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E-Geeks: A Question About Java And/or Forms...  
User currently offline747-600X From United States of America, joined Jan 2000, 2795 posts, RR: 14
Posted (9 years 12 months 4 days 20 hours ago) and read 2744 times:

This gets me. So there's this really ugly web page with a form on it, which does a dandy job of gathering information and sending it along. Now! When the user clicks the "submit" button (please don't everybody do it - I know the guy who has to read these submissions and he'll surely shoot on site) it goes to "thanks.htm" - but if you go to VIEW > CODE for the first page, no where on there does it say anything about "thanks.htm".

So the question is - how does it know to go to thanks.htm?, what if I wanted to make it go somewhere else (like, for example, a PDF file)?

Thanks to any contributors!


"Mental health is reality at all cost." -- M. Scott Peck, 'The Road Less Traveled'
3 replies: All unread, jump to last
 
User currently offline747-600X From United States of America, joined Jan 2000, 2795 posts, RR: 14
Reply 1, posted (9 years 12 months 4 days 20 hours ago) and read 2736 times:

Oh, the reason I mention Java is because I was under the impression that had something to do with it.


"Mental health is reality at all cost." -- M. Scott Peck, 'The Road Less Traveled'
User currently offlineQb001 From Canada, joined Apr 2000, 2053 posts, RR: 4
Reply 2, posted (9 years 12 months 4 days 19 hours ago) and read 2737 times:

When you click the Submit button, it triggers a call to a function nammed "return validate_form()" on the server. The redirection to the "thanks.htm" is done within that function, on the server side.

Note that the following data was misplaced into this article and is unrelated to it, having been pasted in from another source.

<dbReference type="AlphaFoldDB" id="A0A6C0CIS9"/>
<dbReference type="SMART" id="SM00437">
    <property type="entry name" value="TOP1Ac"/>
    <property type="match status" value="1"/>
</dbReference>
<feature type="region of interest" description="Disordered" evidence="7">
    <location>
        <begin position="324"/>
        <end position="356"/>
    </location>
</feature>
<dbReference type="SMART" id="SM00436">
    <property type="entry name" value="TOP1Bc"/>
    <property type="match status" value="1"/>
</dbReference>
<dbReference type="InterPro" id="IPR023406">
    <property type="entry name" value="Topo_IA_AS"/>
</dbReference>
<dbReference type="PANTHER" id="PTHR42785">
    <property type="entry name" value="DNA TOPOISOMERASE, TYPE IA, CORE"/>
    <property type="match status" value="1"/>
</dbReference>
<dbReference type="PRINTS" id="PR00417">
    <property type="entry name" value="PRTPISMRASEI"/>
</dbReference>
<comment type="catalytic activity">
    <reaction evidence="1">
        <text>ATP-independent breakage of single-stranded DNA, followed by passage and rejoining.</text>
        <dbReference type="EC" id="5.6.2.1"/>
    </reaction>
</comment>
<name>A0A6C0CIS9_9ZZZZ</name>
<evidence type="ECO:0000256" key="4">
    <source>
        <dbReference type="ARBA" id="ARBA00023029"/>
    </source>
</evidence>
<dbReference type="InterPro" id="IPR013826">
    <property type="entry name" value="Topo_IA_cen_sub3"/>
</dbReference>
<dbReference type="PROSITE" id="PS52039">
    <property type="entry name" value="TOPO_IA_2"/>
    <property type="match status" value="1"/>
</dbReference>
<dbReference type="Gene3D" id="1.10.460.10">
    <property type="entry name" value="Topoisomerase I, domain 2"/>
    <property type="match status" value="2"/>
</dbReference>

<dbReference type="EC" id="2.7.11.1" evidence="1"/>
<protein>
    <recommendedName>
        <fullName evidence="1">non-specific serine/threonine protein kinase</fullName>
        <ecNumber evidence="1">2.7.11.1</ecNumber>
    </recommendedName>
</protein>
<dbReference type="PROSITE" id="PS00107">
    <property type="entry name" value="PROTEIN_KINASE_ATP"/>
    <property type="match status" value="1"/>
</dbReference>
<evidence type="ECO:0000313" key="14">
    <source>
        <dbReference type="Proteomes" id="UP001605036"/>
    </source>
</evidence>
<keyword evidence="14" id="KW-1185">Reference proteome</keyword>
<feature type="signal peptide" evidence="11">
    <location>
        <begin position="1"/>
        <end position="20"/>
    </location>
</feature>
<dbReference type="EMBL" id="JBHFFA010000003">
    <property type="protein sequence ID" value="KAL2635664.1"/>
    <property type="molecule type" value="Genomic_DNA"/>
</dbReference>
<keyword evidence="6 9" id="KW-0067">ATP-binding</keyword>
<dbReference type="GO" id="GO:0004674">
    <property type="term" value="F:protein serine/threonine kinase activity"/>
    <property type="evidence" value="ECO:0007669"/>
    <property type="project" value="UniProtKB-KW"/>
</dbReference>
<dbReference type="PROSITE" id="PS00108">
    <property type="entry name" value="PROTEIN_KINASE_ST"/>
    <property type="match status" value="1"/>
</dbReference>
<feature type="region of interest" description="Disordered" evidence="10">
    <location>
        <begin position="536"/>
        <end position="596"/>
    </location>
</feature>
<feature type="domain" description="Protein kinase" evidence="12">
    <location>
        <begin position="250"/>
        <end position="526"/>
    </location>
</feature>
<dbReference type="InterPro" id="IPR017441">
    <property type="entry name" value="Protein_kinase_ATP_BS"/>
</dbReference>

Never let the facts get in the way of a good theory.
User currently offlineKlaus From Germany, joined Jul 2001, 21520 posts, RR: 53
Reply 3, posted (9 years 12 months 4 days 19 hours ago) and read 2726 times:

Actually, the target page of a form is specified in the
element that opens the form in the HTML code.

In this case:

<form action="formpost.asp" method="POST" name="F1" language="JavaScript">

The emphasized parameter specifies that on submission of the form the browser will post the form data to the page formpost.asp. The code generating that page on the server (from the extension I suspect it´s a Windows server running "active server pages") will then process the form data and generate the confirmation page accordingly.

validate_form() is actually a JavaScript function which is not executed by the server (you won´t see any code in your browser in that case) but by the browser itself (that´s why you can see the code in the page source code). Something like that is often used to make a first local plausibility check on the browser side before bothering the server with an inconsistent reply. If it returns false, the follow-up page is not loaded (the form is not submitted) and the user has another chance to correct his input.

By the way: JavaScript has nothing to do with Java; The name JavaScript was merely chosen for marketing purposes. JavaScript is a browser-executed script language, Java is a portable compiled language usually employed for separate Applets or on the server side (not in this case, apparently).

And just for the record: JavaScript is entirely optional and in no way required for an HTML form or any other page. Pages should be constructed in a way that they will still work without JavaScript if at all possible. Since JavaScript is still somwhat browser-dependent, results will usually vary anyway, so it´s generally bad style to require the client to have it enabled.

Some browsers (hint! hint!) even have critical vulnerabilities in their JavaScript implementations, so forcing anyone to enable it is a safety issue as well.

In this case, the form should still work with JavaScript disabled; It just wouldn´t have that convenient plausibility-check.

[Edited 2004-12-20 23:56:31]

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